Robyn Flipse, a registered dietitian in Bradley Beach, N.J., and co-author of The Wedding Dress Diet:

  • Cut back on your favorite indulgences. Pick one or two high-calorie foods or beverages that you indulge in too much, like ice cream, potato chips, and give them up for the summer.
  • Find three full-fat items in your refrigerator that you use regularly, such as milk, cream cheese, sour cream, yogurt, mayonnaise, salad dressing or coffee creamer, and replace them with reduced or low-fat versions. Replace three white/refined-grain foods in your pantry, such as plain pasta, low-fiber breakfast cereal or crackers, with whole-grain, high-fiber products.
  • Have nuts as a snack. Set the alarm on your cell phone or online calendar to remind you to eat a small handful of nuts around 3 p.m. each day — if you're not allergic to them.
  • Get plenty of shut-eye. Research shows that sleep deprivation increases levels of a hunger hormone and decreases levels of a fullness hormone.
  • Cut back on alcohol. If you drink alcoholic beverages, cut your consumption in half by either drinking less often or a smaller amount each time.
  • Get to know beans. Buy a different variety of canned beans every week, drain and rinse them, and eat them in various meals by the end of the week. "They're full of fiber and protein, both of which keep you satisfied longer between meals.,and when used in place of animal protein can reduce fat and calories in the diet." Flipse says.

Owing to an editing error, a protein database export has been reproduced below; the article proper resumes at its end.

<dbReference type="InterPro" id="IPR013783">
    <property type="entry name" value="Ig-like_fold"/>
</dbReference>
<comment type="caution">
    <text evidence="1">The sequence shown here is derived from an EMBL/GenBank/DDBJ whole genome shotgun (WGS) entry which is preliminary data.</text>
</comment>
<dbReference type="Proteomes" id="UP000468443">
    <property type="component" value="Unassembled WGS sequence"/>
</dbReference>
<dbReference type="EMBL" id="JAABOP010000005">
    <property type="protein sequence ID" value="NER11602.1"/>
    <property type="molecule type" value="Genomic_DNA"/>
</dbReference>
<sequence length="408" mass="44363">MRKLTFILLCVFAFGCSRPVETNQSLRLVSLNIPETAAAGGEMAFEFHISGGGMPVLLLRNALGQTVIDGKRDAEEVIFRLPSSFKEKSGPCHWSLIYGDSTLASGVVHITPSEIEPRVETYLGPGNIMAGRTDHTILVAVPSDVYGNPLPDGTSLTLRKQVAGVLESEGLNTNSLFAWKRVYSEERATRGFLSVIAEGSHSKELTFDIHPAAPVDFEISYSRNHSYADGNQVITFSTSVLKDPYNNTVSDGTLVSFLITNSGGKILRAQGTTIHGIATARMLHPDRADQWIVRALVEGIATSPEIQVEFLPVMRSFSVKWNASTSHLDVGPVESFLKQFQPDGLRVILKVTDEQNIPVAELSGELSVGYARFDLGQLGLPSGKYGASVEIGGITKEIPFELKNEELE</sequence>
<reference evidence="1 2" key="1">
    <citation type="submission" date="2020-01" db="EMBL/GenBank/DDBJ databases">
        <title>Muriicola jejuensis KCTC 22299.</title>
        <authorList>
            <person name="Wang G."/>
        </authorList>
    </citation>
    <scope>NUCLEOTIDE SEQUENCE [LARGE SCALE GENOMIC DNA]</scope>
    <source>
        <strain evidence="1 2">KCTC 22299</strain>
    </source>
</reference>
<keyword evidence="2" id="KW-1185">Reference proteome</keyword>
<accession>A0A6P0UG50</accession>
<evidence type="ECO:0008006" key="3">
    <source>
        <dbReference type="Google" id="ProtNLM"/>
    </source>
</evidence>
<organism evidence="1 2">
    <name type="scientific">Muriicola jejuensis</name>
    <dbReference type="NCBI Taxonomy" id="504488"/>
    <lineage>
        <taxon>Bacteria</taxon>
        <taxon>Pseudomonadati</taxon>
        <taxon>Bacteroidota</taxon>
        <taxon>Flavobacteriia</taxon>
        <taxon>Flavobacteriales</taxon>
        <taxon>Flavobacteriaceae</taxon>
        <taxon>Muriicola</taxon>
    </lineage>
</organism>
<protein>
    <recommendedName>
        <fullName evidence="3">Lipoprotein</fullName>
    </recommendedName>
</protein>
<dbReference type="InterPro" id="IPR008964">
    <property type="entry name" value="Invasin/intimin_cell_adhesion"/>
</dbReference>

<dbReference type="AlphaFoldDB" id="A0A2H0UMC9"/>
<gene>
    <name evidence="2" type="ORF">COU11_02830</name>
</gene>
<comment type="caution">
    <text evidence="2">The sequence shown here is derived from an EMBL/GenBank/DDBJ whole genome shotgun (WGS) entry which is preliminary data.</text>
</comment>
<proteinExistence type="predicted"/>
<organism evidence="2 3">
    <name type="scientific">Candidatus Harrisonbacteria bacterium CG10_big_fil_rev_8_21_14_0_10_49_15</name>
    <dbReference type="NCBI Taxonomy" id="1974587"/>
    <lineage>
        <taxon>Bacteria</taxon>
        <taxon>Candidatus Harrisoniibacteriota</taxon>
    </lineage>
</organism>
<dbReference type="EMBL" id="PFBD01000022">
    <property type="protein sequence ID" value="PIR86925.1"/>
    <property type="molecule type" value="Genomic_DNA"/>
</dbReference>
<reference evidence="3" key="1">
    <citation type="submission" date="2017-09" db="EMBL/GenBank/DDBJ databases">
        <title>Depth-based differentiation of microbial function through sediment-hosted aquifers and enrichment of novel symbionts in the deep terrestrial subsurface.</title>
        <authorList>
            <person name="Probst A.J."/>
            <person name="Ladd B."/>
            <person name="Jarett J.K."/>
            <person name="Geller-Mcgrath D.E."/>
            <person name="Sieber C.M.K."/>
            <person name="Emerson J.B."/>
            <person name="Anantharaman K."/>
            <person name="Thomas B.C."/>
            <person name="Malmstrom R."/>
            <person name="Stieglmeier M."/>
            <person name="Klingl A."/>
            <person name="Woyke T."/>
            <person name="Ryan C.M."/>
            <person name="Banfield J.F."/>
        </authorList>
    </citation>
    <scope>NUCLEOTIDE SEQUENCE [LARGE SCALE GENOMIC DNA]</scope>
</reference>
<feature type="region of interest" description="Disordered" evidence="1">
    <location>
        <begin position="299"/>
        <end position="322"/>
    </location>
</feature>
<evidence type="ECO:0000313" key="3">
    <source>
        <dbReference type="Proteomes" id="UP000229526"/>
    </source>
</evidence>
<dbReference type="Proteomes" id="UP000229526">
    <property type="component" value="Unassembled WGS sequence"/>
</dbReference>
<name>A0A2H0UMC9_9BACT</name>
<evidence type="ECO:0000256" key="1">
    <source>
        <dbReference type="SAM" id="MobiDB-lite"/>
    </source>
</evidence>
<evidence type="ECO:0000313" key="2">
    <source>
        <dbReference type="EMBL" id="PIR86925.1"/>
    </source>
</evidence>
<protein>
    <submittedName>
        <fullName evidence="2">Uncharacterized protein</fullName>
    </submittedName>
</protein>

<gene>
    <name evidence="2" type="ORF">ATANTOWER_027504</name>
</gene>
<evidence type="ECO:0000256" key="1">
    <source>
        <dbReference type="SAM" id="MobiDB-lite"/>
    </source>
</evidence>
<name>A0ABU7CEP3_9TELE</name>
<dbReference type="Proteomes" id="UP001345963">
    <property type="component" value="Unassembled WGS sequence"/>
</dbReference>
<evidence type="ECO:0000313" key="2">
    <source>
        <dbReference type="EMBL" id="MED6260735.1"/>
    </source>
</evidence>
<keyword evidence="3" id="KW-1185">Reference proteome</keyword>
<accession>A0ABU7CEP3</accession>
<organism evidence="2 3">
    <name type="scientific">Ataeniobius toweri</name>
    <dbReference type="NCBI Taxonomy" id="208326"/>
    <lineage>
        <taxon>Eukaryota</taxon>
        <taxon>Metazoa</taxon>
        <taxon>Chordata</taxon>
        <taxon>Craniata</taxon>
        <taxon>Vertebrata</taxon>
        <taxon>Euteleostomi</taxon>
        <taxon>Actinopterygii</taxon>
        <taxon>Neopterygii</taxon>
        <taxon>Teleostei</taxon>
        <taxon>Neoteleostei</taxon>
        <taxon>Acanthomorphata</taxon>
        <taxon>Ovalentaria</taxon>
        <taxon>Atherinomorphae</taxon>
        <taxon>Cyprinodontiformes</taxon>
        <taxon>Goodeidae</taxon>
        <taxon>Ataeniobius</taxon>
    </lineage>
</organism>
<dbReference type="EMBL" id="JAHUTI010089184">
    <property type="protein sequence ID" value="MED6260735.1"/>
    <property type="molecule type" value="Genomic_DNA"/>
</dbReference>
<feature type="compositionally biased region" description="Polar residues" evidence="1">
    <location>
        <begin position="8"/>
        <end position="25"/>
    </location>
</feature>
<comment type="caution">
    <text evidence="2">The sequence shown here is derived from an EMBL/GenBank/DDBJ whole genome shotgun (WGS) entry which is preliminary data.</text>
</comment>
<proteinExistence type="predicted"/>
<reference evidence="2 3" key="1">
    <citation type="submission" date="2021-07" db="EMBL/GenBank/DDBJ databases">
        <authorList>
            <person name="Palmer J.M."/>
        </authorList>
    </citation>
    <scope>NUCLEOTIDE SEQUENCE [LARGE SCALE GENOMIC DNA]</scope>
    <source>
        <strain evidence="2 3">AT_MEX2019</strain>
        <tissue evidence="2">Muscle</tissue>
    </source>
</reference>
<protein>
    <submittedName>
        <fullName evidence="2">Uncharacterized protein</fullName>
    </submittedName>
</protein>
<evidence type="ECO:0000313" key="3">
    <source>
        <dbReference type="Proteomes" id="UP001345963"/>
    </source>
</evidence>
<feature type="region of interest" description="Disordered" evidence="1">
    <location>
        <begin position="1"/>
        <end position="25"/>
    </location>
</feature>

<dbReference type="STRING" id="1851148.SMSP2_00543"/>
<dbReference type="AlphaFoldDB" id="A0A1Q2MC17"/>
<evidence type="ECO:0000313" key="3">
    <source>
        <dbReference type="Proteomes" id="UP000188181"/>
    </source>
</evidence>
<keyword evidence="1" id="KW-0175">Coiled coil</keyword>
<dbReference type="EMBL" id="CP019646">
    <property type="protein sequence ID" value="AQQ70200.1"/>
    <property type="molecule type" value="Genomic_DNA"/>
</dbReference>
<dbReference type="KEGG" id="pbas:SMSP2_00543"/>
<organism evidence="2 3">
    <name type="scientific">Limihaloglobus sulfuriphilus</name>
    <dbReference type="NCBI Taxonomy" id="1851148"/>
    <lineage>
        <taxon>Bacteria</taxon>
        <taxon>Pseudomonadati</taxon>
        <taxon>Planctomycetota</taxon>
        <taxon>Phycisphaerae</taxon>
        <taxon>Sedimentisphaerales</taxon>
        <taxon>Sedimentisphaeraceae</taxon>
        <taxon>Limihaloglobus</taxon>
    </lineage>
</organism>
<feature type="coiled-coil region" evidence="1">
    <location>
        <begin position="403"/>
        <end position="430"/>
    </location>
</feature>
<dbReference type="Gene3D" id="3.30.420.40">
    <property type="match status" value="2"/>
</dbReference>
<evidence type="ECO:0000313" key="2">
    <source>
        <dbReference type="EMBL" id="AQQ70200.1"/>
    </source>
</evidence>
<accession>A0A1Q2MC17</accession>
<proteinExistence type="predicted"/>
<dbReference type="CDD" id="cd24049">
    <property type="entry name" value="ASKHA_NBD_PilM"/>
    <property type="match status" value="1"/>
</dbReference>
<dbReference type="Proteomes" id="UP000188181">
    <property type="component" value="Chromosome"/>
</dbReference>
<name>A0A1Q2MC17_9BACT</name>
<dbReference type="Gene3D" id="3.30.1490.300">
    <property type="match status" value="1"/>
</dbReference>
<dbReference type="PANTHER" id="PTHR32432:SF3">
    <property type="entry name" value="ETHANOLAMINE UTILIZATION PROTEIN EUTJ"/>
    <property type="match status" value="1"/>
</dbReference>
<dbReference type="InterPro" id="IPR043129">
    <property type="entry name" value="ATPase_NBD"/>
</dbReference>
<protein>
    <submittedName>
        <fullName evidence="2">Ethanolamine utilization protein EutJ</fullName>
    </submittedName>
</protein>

USA TODAY reader loses 50 pounds in one year

Chuck Eroshevich, 50, a stock trader in Bradenton, Fla., was inspired to lose weight last summer after he read an article on called "Many Americans clueless of how many calories they do or should eat."

"Reading that article was my 'light-bulb' moment. It was really an inspiration," Eroshevich says.

At 5-foot-9, he weighed 285 pounds. Since then, he has lost 50 pounds and now weighs about 235. His goal is to get down to 180-185.

To get started, he researched how many calories he needed to consume each day based on his age, weight, height and physical activity. Then he figured out a plan to consume 20% fewer calories than he needed. At first his goal was to eat about 1,900 calories a day; now he is aiming for 1,500 to 1,700.

He says he was eating pretty healthfully before (fruits, vegetables, whole wheat bread), but he was consuming way too much. He started weighing his food. "Now that I know the calories I am eating, the weight is melting off."

He also changed his workout routine, doing a different weight-training routine with more repetitions and aerobic activity including using the elliptical and a stationary bike.

Since the weight loss, Eroshevich isn't experiencing as many aches and pains in his knees and lower back. "I also have a lot more energy and basically just feel better about myself.

"This is the easiest I've ever lost weight and the longest I've ever stayed on a program. I must say, counting calories worked for me.

"I still have 50 pounds to go to get to my desired weight. At that time I want to volunteer my services as a weight-loss coach to help others. I am passionate about making a dent in the obesity crisis that has gripped our country."